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Corey Williams, Associated Press Writer
Published: 29 April 2009

DETROIT (AP) -- Pushing for blacks to have equal access to jobs has been part of the NAACP's mission for much of the civil rights organization's 100-year history.
The Rev. Jesse Jackson believes fighting to save jobs -- and Detroit's struggling car makers -- should be part of the NAACP's newest mandate.
Much progress has been made in business, education, and politics with the election of Barack Obama as the nation's first black president, but the current battle is with the troubled U.S. economy, Jackson said Sunday evening during his 25-minute keynote address at the Detroit NAACP's 54th Fight for Freedom Fund dinner at Cobo Center.
``We are not there yet,'' the civil rights activist and Operation PUSH founder said. ``We defeated Jim Crow. Women and people of color have the right to vote, workers a right to organize.
``There is a sense of joy because it's high noon in our politics, but it's midnight in our economy. We cannot have joy while Chrysler is in bankruptcy and GM is in line.''
Detroit is ground zero for the U.S. automotive crisis, with thousands of city residents dependent on General Motors Corp., Ford Motor Co. and Chrysler, and their suppliers.
A number of factories in the Detroit area and across the country have been closed with thousands of jobs already lost as the companies crawl through painful restructuring.
Chrysler, the nation's third-largest automaker behind GM and Ford, filed for Chapter 11 bankruptcy protection Thursday after months of surviving on government loans.
Detroit has mirrored their failures. The city's poverty and unemployment are among the highest in the country, as is its home foreclosure rate.
The city's population is more than 80 percent black. Detroit's black residential base began swelling decades ago as blacks from the south moved north to find jobs in manufacturing and in the auto industry.
Those jobs must be saved, Jackson said.
``Detroit is not just your city,'' Jackson told the crowd. ``It is the soul of industrial America. We must fight back to save GM, Ford and Chrysler. That's our lifeline. It's time for a righteous rebellion, civil disobedience.''
Jackson also criticized federal bailouts to banks that in turn have given million-dollar bonuses to executives while urban neighborhoods continue to suffer and jobs are being lost.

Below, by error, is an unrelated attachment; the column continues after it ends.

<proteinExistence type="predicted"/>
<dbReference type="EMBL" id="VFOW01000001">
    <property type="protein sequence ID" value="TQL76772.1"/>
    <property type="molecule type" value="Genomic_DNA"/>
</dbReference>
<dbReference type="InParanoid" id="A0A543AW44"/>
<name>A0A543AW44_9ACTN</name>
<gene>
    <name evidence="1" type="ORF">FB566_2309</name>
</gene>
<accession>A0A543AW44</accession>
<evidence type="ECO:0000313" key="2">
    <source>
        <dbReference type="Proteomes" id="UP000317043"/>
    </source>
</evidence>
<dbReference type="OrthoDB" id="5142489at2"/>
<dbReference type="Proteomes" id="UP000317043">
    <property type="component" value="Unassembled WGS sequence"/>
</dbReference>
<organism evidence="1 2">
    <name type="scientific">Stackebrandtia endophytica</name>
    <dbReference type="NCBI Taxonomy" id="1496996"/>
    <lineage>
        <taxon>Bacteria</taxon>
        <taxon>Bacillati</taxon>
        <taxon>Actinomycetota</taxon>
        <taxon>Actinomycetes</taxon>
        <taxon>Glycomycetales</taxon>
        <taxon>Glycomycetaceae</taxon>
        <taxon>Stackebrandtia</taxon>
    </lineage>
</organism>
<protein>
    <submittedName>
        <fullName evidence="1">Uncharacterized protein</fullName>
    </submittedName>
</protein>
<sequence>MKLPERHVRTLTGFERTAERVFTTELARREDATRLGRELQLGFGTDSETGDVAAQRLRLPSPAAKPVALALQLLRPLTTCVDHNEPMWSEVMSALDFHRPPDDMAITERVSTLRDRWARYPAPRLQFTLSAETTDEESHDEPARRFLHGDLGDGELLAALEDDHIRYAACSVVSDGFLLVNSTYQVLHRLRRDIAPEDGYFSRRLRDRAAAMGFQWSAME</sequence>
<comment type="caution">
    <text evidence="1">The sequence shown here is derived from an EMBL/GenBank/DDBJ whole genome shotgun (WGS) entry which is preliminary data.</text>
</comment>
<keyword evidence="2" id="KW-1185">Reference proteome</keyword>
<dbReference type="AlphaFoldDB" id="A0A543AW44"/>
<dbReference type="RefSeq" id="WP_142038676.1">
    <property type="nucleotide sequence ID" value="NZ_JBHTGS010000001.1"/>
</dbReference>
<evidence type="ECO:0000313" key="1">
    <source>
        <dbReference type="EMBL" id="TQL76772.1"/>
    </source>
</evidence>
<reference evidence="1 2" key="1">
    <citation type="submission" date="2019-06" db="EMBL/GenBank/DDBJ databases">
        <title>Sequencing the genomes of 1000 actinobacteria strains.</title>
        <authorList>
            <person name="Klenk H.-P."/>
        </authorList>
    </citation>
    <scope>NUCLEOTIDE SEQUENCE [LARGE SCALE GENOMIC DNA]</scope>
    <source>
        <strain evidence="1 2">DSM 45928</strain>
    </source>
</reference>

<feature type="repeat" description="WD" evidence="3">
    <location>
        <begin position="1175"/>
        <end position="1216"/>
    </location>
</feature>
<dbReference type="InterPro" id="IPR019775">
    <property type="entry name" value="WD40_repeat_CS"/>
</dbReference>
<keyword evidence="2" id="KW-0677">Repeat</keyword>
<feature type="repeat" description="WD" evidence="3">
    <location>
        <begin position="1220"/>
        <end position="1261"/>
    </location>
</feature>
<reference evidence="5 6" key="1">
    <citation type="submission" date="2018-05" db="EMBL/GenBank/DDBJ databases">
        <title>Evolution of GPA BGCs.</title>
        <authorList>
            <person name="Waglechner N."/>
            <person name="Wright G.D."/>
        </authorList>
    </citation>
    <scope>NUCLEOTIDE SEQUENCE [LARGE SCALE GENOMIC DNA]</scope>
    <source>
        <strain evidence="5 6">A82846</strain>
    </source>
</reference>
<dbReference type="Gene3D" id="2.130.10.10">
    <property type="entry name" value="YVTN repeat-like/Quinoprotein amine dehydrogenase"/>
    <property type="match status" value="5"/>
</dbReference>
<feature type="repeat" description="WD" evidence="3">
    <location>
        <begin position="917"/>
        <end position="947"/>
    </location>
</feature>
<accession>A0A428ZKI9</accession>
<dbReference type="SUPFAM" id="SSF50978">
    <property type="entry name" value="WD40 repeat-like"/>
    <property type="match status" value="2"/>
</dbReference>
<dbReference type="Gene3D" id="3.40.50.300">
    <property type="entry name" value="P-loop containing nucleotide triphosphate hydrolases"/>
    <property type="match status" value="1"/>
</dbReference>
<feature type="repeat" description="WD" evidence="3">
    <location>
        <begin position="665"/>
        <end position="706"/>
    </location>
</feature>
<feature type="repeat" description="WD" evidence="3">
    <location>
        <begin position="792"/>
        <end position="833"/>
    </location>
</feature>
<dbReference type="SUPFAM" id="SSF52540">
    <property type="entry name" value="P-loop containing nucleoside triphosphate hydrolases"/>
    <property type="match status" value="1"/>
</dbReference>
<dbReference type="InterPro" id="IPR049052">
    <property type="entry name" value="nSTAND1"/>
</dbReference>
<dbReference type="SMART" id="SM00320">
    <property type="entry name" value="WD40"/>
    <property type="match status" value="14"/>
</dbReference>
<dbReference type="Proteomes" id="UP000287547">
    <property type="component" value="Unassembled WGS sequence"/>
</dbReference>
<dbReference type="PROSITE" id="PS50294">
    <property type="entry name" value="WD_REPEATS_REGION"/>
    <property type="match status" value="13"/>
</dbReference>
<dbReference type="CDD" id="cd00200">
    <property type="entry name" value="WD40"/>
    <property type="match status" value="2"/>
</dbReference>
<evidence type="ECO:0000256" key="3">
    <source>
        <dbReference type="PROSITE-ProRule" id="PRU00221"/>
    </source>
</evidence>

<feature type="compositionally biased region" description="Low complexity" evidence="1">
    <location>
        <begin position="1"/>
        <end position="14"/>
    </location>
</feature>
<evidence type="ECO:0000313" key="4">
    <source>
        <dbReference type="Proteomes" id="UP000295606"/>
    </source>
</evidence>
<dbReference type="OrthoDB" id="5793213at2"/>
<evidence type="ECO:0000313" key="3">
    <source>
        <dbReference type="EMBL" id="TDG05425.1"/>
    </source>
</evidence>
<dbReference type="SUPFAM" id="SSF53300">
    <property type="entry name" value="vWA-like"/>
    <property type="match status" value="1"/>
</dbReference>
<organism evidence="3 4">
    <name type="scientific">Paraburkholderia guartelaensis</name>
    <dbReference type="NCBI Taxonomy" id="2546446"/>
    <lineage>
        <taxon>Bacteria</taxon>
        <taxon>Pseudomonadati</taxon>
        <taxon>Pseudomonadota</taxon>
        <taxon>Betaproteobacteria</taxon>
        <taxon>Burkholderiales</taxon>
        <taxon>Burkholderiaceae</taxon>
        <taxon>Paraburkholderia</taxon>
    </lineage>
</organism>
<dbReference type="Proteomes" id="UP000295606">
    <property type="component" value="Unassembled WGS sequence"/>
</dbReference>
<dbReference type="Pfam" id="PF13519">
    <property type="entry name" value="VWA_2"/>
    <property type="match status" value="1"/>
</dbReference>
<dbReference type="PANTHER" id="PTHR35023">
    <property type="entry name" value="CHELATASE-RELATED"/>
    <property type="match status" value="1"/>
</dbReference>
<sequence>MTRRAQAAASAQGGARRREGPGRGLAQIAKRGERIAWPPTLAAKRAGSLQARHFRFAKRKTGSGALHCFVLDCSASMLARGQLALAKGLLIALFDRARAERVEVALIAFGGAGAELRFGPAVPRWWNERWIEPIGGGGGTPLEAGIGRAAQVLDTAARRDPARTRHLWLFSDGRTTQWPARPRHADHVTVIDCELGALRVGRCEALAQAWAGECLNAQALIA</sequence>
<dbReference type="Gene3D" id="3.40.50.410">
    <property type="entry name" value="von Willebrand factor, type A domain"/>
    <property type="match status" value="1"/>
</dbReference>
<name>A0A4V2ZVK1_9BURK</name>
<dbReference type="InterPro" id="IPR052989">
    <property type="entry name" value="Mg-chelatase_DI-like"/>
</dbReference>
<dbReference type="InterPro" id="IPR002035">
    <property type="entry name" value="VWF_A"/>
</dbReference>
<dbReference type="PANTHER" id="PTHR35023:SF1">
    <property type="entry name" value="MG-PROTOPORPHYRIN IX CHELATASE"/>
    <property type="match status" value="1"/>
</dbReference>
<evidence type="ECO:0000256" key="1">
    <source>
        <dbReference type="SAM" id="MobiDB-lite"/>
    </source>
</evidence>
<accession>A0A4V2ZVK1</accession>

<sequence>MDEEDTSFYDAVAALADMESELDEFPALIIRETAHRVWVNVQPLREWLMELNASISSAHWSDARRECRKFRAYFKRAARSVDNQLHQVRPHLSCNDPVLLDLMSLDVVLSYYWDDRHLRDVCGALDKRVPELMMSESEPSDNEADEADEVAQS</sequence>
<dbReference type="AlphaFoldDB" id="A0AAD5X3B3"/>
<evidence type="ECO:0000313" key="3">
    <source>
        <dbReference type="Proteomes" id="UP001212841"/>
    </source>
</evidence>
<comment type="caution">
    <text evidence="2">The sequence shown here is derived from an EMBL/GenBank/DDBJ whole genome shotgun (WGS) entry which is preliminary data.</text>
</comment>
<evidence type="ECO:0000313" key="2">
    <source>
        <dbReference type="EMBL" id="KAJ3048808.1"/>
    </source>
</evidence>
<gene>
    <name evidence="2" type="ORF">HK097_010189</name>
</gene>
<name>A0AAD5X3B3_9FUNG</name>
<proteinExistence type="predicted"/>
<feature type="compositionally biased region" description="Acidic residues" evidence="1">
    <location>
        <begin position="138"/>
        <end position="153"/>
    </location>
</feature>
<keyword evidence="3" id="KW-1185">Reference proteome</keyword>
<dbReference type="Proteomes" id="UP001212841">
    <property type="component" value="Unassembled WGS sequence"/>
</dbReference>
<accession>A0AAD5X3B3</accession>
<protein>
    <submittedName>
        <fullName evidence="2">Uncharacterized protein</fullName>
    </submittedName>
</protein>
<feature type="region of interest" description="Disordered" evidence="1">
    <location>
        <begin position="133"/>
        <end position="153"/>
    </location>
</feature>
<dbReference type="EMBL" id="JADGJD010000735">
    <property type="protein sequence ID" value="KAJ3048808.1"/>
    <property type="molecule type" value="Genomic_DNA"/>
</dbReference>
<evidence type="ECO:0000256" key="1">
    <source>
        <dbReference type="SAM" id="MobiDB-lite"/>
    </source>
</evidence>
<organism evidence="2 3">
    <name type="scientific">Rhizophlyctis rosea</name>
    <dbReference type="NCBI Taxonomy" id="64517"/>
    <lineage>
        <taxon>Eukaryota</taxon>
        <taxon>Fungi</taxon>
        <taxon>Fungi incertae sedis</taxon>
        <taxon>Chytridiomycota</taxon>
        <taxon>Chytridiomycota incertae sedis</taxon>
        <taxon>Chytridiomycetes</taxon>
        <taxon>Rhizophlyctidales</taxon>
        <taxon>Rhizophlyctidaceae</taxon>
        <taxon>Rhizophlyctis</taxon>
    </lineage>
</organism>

His message came at the right time, said 27-year-old Jonathan Guest of Detroit.
``We need to stand behind them and fight for them,'' Guest said of the auto industry and its workers.
The industry's crisis has affected others outside the car companies, said Doris Jordan-Smith of Detroit. The 65-year-old works in marketing for an insurance company.
``We fought to get those jobs. We've got to fight to keep them,'' she said.
Detroit NAACP president Wendell Anthony attributed the rise of the black middle class to the auto industry, which was honored at the dinner.
``Detroit is still the motor city capitol of the world,'' Anthony said. ``Standards have been set and innovations have been met.''
The United Auto Workers union and its president Ron Gettelfinger also were honored. Gettelfinger thanked the NAACP for its support for America's auto workers.
GM Chief Executive Fritz Henderson spoke on behalf of GM, Ford and Chrysler.
``We recognize that most of us derived our livelihood from the auto industry, directly or indirectly,'' Henderson said. ``We're all in this together.''
Singer Aretha Franklin, the Rev. Al Sharpton and Detroit pastor the Rev. Edwin Rowe also were honored for contributions to the civil rights movement.
The Detroit chapter of the National Association for the Advancement of Colored People said Sunday night's event is its largest annual fundraiser and draws 10,000 people each year.
Obama's former pastor, the Rev. Jeremiah Wright Jr., gave the keynote speech last year. Ex-President Bill Clinton spoke in 2007. Obama also gave the keynote as an Illinois U.S. senator.
A videotaped message from Obama thanking the NAACP was played.

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